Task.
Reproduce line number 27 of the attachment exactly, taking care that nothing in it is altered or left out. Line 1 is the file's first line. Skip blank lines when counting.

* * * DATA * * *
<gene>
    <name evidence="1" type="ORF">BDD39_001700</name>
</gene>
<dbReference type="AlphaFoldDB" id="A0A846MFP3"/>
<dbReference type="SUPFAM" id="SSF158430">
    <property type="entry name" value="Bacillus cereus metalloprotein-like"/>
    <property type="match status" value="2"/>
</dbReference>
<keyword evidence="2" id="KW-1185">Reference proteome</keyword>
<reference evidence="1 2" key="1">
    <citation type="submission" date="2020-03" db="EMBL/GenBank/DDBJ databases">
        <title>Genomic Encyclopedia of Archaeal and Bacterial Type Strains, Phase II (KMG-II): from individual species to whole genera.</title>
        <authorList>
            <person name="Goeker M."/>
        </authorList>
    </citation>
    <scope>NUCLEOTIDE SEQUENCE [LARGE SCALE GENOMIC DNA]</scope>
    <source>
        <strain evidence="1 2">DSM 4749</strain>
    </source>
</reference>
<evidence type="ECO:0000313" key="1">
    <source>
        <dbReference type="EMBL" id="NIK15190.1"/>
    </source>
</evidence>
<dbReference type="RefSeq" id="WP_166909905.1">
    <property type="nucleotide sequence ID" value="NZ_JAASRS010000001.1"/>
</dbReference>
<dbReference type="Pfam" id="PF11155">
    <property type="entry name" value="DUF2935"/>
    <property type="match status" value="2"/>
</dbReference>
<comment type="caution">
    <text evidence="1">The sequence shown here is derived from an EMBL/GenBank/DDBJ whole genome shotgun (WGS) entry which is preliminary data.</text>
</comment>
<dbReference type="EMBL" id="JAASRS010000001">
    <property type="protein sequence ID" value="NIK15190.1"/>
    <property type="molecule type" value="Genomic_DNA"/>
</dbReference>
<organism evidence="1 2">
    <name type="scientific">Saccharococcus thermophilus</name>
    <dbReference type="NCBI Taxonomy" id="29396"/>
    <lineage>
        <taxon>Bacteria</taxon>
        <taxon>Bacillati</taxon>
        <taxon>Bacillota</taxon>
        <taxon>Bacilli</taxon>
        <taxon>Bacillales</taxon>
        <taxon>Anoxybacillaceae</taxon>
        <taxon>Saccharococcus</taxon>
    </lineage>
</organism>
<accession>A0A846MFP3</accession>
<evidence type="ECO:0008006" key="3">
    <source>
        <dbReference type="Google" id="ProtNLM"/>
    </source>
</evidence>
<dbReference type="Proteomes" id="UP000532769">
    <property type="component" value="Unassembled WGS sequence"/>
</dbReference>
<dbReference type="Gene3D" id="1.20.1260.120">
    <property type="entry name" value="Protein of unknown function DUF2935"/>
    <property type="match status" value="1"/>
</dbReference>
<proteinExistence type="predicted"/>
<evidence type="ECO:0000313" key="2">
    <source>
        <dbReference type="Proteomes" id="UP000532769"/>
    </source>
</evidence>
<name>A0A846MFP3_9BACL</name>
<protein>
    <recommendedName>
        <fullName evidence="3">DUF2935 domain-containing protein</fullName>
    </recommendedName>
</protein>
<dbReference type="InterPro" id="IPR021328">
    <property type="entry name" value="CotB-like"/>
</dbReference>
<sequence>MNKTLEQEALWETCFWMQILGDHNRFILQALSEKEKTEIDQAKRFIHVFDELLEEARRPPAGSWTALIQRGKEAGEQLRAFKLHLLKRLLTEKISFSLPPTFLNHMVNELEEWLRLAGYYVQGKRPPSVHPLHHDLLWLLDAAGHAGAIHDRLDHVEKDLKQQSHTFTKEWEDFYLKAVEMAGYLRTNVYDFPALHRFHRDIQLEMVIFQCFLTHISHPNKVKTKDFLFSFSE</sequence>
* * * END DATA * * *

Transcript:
<dbReference type="RefSeq" id="WP_166909905.1">